Maxine Moore, an American Jew recently visiting Poland on a journalism assignment, met with some Polish (Christian) 17 year olds from intelligentsia (liberal, educated) families. She asked them what they knew, if anything, about Jews.
Maxine Moore: Have you ever seen a Jew?
Roger: Yes, on T.V. I saw Fiddler on the Roof. But Jews are all in Israel now.
What happened to the Jews?
Roger: They were killed in concentration camps by Germans, or they emigrated after the war. Did any Poles kill them?
Marta: I think yes, unfortunately.
Is Poland anti-Semitic today?
Marta: Yes, even though there are no Jews. From generation to generation it is passed down. To be a Jew is to be different. Anything peculiar is referred to as a ‘Jew.’ Polish people are closed to what is different; if you are different you are bad, smaller, worse, low-class.
I am grateful to be open to the differences I learned when I visited America. I am ashamed to be Polish and don’t want to be here anymore. I want my children to be proud.
Maciek: In our school there are many Jewish jokes which I don’t want to repeat. We were talking about the Warsaw ghetto uprising commemoration ceremony in school, and one girl said that if she had been someone who knew (back then) that there were still so many Jews left in the ghetto, she would have gotten a band of people together to kill them. She screamed that she hates Jews.
Did you ask her why she hates Jews?
Maciek: Yes. She answered, ‘I hate. I don’t know why I hate.’ I can’t talk to people like that. To hate Jews is a Polish fad, a European tradition. There is a difference in thinking, though, between us and our parents. I am sure my parents knew and heard about the concentration camps. In Poland during the war, we were the only country where helping Jews was punishable by death. My grandfather saw Poles killed for helping Jews. It left a lasting impression on him.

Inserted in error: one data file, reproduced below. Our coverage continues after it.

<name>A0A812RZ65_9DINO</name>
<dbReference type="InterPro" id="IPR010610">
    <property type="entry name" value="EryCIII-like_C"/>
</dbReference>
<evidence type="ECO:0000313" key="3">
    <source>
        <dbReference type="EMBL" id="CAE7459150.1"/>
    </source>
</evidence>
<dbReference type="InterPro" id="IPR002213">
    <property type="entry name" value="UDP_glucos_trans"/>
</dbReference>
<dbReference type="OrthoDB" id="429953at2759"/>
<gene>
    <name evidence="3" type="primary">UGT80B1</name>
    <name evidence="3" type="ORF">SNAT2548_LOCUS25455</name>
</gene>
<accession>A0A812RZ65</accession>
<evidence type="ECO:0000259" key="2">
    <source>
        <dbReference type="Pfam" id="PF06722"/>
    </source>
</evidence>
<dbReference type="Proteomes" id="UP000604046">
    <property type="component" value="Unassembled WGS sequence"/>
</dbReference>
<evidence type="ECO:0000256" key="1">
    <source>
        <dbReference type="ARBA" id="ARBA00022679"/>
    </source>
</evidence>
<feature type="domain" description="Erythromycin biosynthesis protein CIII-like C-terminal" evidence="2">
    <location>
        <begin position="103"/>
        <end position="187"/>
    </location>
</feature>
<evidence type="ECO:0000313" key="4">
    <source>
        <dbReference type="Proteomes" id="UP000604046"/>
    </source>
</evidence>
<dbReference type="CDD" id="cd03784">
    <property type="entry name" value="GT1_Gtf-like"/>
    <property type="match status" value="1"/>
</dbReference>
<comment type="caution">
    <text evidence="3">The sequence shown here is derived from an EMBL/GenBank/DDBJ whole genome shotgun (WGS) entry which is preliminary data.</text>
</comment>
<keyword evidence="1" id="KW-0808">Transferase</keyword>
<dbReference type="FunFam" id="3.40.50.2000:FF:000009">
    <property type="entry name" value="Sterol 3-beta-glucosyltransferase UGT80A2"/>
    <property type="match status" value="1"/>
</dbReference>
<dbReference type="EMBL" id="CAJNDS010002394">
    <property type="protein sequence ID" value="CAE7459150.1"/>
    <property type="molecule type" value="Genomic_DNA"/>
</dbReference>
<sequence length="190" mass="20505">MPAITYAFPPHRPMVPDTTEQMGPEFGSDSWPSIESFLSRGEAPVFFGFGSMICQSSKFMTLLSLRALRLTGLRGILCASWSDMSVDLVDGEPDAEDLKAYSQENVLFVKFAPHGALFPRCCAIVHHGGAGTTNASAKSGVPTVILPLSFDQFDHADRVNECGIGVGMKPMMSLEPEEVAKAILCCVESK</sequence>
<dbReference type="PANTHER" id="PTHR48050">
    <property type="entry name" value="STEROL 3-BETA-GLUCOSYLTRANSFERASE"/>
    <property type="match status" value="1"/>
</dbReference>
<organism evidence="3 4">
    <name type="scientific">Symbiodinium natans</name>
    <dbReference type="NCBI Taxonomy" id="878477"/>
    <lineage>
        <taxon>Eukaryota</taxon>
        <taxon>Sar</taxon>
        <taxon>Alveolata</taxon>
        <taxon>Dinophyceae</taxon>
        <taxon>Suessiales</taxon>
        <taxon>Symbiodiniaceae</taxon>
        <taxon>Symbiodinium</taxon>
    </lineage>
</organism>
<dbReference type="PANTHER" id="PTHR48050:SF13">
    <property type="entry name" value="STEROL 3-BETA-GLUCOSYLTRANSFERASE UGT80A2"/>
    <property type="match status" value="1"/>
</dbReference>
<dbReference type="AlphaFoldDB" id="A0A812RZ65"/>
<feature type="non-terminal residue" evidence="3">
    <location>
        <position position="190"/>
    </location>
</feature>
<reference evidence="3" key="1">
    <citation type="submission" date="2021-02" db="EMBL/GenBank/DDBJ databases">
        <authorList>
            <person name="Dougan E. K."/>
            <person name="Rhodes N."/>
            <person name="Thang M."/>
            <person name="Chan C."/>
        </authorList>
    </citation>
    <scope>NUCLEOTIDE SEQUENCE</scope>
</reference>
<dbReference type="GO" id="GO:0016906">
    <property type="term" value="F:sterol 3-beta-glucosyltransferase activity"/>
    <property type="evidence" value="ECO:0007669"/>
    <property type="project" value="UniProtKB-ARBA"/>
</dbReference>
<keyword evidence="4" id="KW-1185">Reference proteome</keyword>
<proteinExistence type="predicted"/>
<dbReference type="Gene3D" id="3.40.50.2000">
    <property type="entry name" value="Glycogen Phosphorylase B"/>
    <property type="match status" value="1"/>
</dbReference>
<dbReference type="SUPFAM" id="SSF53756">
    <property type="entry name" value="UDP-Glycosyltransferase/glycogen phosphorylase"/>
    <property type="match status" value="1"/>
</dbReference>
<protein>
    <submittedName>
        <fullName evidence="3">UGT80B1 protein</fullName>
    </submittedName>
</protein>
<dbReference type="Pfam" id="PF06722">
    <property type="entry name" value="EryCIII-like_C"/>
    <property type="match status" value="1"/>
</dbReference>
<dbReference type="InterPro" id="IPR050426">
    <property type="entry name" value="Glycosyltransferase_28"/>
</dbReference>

Marta: My grandparents lived in a poor village. Many Jews were in that village, friends of my grandparents. During the war many were killed, sent to concentration camps. My grandparents had a difficult time accepting this, and were deeply touched by it because they were friends. My grandparents were not anti-Semitic—there is no anti-Semitism in my family. I have a friend, though, who was in love with an English teacher. She found out he is a Jew and then she said, ‘I don’t want him.’
Maciek: If there is one Jew, he will pull in other Jews. Maybe this is not so good. Polish people pull for Poles. Jews pull for Jews. This isn’t their country. Jews are very capable, and everyone knows they are intelligent.
Susan: People are envious. There is a lot of anti-Semitism in the older generation. My grandmother blames the Jews for the economy, holes in the street and the ozone level, mom says, however, that we will miss Jews in our life, that my little brother will miss them on the playground. I want them here again, but it will never happen. Life was more colorful then—we didn’t have to love them, but we shouldn’t have killed them. They were our Jews.
Roger: I don’t like Jews. There is a Jewish boy 1 know. He is only nice when he wants something from you. Before the war, my grandfather was very rich. He lost all his money and the Jews wouldn’t help.
Did the Poles help?